21 Feb 2023

First Person: Talei Anderson

From Fair Game: Pacific Rugby Against the World, 5:00 am on 21 February 2023

In Fair Game, the new podcast series from Bird of Paradise, RNZ and Pacific Media Network, James Nokise, John Daniell and Talei Anderson look at the factors holding back Pacific rugby from reaching its potential.

An image of a young woman smiling at the camera

Talei Anderson, producer, writer and host of Fair Game: Pacific Rugby Against the World Photo: RNZ

It’s 2006. I'm at school and there’s a call for students to come along to a rugby session. A few of my friends are heading down and I have some extra time after class, so out of curiosity, I decide to tag along. I went to a girls' school but I don’t recall there ever being a shortage of players.

A lot of them came from rugby-mad Pasifika homes and it wasn’t unusual for some to have had family members play internationally. I held no particular interest in playing myself but got roped into joining this one practice session.

I soon realised I wasn’t made for this type of thing when I got asked to hold a tackle bag for two minutes. Two minutes.  

It only took that long for me to decide I wouldn’t be attending another training session.

Physically and mentally, I wasn't up to it and it scared the shit out of me. The thought of having to run up against some of the toughest women I’ve ever seen has never been a calling I’ve wanted to answer, but I was drawn to the sport in other ways.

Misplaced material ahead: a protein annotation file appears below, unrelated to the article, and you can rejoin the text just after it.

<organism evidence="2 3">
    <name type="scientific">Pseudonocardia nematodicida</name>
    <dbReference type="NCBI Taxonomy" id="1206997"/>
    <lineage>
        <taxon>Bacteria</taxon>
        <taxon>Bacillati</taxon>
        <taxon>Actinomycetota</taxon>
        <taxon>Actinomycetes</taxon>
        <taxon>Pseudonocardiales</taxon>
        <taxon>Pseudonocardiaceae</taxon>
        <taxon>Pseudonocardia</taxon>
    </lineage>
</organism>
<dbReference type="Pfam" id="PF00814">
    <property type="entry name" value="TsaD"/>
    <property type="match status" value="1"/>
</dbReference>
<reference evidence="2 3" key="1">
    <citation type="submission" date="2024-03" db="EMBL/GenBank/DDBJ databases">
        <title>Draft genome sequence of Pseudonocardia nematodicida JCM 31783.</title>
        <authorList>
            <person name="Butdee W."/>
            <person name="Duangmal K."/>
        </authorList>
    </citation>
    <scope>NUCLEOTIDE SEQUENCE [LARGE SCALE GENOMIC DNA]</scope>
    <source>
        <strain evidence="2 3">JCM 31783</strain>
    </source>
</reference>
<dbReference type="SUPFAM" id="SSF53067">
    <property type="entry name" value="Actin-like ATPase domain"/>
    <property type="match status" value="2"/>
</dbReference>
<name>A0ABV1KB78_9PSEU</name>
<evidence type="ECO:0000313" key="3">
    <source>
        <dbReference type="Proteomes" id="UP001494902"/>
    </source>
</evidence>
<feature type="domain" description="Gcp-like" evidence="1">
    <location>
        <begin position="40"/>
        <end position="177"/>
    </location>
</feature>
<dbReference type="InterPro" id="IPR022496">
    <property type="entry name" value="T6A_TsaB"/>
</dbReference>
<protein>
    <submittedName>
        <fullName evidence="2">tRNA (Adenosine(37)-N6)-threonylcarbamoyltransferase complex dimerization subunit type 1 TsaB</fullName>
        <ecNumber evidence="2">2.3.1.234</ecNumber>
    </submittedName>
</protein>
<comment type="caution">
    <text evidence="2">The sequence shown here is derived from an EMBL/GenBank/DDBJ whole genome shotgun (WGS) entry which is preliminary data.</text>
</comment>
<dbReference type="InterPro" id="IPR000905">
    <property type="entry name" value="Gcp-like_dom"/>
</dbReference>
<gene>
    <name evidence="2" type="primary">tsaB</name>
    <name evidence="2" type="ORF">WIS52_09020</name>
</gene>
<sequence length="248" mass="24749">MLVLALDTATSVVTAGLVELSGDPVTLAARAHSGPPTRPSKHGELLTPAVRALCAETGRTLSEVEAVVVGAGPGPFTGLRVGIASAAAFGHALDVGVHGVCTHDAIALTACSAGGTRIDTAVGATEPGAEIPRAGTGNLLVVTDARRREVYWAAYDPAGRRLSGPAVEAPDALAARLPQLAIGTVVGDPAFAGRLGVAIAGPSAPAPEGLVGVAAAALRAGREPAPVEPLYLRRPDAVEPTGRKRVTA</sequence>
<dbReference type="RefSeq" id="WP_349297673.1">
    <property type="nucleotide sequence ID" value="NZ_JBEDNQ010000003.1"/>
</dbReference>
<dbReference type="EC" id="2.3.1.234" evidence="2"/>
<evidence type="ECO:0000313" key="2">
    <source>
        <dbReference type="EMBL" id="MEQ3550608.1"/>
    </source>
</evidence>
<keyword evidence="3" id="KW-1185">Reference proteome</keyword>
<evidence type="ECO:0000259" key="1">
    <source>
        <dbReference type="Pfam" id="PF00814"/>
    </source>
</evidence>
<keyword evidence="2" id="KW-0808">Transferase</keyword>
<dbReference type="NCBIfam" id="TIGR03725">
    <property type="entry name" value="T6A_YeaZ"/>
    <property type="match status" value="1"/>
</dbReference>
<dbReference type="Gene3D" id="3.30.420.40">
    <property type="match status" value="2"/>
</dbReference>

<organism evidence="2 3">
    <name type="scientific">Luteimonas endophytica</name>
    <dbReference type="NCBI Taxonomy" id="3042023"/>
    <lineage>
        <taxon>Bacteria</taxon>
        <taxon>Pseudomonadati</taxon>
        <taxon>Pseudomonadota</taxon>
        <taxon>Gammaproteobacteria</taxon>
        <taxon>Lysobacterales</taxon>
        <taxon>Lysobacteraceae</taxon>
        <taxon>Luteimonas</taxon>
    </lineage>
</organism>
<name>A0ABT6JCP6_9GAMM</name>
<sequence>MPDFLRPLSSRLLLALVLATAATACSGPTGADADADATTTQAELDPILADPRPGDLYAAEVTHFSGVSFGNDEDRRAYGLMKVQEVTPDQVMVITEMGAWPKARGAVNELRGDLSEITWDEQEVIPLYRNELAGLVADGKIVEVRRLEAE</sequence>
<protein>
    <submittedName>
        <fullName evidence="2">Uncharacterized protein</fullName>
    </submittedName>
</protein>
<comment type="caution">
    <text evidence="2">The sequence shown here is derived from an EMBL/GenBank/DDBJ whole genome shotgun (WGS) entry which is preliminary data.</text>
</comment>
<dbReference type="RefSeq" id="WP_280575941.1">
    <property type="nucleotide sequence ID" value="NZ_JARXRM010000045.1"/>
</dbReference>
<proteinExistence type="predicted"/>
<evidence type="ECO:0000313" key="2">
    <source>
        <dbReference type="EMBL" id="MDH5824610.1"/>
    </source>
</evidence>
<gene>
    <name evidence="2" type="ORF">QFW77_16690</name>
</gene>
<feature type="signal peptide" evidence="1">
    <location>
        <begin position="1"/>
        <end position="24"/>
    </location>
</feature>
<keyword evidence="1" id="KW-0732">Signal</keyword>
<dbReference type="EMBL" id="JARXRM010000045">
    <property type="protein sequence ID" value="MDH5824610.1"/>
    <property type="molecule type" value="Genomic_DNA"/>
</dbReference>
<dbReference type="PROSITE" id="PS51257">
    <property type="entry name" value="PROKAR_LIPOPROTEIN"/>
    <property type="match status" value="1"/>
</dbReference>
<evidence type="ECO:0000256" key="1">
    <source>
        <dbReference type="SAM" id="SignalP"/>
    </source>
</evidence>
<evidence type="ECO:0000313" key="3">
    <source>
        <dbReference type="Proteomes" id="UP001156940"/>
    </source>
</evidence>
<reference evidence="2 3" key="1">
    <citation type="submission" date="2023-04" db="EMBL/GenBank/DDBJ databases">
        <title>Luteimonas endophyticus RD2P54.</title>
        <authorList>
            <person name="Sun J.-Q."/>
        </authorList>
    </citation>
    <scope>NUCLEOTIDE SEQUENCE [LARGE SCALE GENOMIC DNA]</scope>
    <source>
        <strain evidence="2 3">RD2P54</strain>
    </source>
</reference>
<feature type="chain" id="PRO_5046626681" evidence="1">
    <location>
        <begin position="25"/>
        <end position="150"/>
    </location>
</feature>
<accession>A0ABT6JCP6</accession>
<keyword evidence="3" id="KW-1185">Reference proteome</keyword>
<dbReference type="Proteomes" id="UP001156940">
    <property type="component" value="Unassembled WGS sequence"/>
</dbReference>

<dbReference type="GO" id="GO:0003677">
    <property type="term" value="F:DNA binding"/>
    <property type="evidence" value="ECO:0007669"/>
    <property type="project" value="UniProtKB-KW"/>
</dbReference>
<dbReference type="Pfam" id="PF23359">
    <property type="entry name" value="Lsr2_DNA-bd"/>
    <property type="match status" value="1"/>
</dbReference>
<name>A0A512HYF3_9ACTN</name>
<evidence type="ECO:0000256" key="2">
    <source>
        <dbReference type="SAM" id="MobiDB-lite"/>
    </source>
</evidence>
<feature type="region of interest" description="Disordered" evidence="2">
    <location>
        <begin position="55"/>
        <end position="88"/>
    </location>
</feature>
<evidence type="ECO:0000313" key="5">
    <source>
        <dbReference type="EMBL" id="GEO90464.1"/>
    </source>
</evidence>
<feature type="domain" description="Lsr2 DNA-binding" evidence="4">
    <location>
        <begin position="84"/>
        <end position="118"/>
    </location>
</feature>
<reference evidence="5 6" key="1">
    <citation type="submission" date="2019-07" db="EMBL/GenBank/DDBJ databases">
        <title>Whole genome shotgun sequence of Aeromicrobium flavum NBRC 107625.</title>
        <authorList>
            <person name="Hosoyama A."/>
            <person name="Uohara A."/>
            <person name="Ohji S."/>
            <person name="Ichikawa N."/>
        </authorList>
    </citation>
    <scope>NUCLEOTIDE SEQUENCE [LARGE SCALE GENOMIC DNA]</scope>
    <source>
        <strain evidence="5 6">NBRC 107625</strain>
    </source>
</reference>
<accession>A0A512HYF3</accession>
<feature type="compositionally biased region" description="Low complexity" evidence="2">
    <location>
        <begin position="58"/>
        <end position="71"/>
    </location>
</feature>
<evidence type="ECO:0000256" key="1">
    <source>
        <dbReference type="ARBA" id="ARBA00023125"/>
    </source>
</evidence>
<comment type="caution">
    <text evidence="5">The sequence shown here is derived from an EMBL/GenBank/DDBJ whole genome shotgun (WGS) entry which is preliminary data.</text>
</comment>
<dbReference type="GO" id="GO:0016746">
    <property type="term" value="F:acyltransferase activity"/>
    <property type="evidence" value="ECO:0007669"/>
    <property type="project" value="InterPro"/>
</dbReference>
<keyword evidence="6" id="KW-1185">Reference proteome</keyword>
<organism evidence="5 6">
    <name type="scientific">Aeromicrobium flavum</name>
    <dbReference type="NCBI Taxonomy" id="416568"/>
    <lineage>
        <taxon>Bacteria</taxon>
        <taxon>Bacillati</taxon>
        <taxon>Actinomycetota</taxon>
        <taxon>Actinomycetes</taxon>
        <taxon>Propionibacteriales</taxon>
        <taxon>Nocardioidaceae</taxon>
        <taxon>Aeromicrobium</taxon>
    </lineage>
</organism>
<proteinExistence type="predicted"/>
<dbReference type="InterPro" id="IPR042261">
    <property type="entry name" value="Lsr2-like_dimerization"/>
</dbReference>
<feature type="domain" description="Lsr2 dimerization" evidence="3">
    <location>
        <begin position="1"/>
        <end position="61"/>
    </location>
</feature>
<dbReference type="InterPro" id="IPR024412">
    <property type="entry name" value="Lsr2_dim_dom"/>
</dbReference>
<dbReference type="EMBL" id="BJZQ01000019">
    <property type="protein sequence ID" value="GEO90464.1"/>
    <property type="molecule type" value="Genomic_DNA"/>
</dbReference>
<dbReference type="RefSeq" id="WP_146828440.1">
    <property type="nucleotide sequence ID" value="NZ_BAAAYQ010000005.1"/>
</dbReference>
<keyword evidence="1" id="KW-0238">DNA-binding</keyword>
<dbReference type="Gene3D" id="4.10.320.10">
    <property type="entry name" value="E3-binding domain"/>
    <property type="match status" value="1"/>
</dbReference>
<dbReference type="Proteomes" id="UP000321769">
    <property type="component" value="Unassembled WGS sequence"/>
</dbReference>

Watching from the stands I would be in awe of these incredible women who were literally putting their bodies in harm’s way to fulfil their passion.

I soon went from supporting the sport, to writing about it, and a career began. While the matches were always filled with feats of athleticism, exciting moments of sporting drama and often close and contentious calls, I soon realised that playing the game was the easy part.

Getting there was the real challenge.

I remember the day I told my dad I wanted to study journalism once I left high-school – he wasn’t exactly thrilled about my aspirations. I think he was just worried about my prospects. Looking back, I can understand why.

There wasn’t a whole lot of representation of women in sports reporting circles.  I gave it a shot anyway and landed a couple of short-term reporting jobs before eventually working at a local sports organisation. It was here where I started to understand what people meant by “the old boys club.”

In all honesty, it doesn’t even come close to what our women in the Pacific have had to endure, but I could empathise and share a glimpse of their frustration when it came to being a voice at the table. Even when I started working as a full-time sports journalist, rugby related matters would often fall to male counterparts.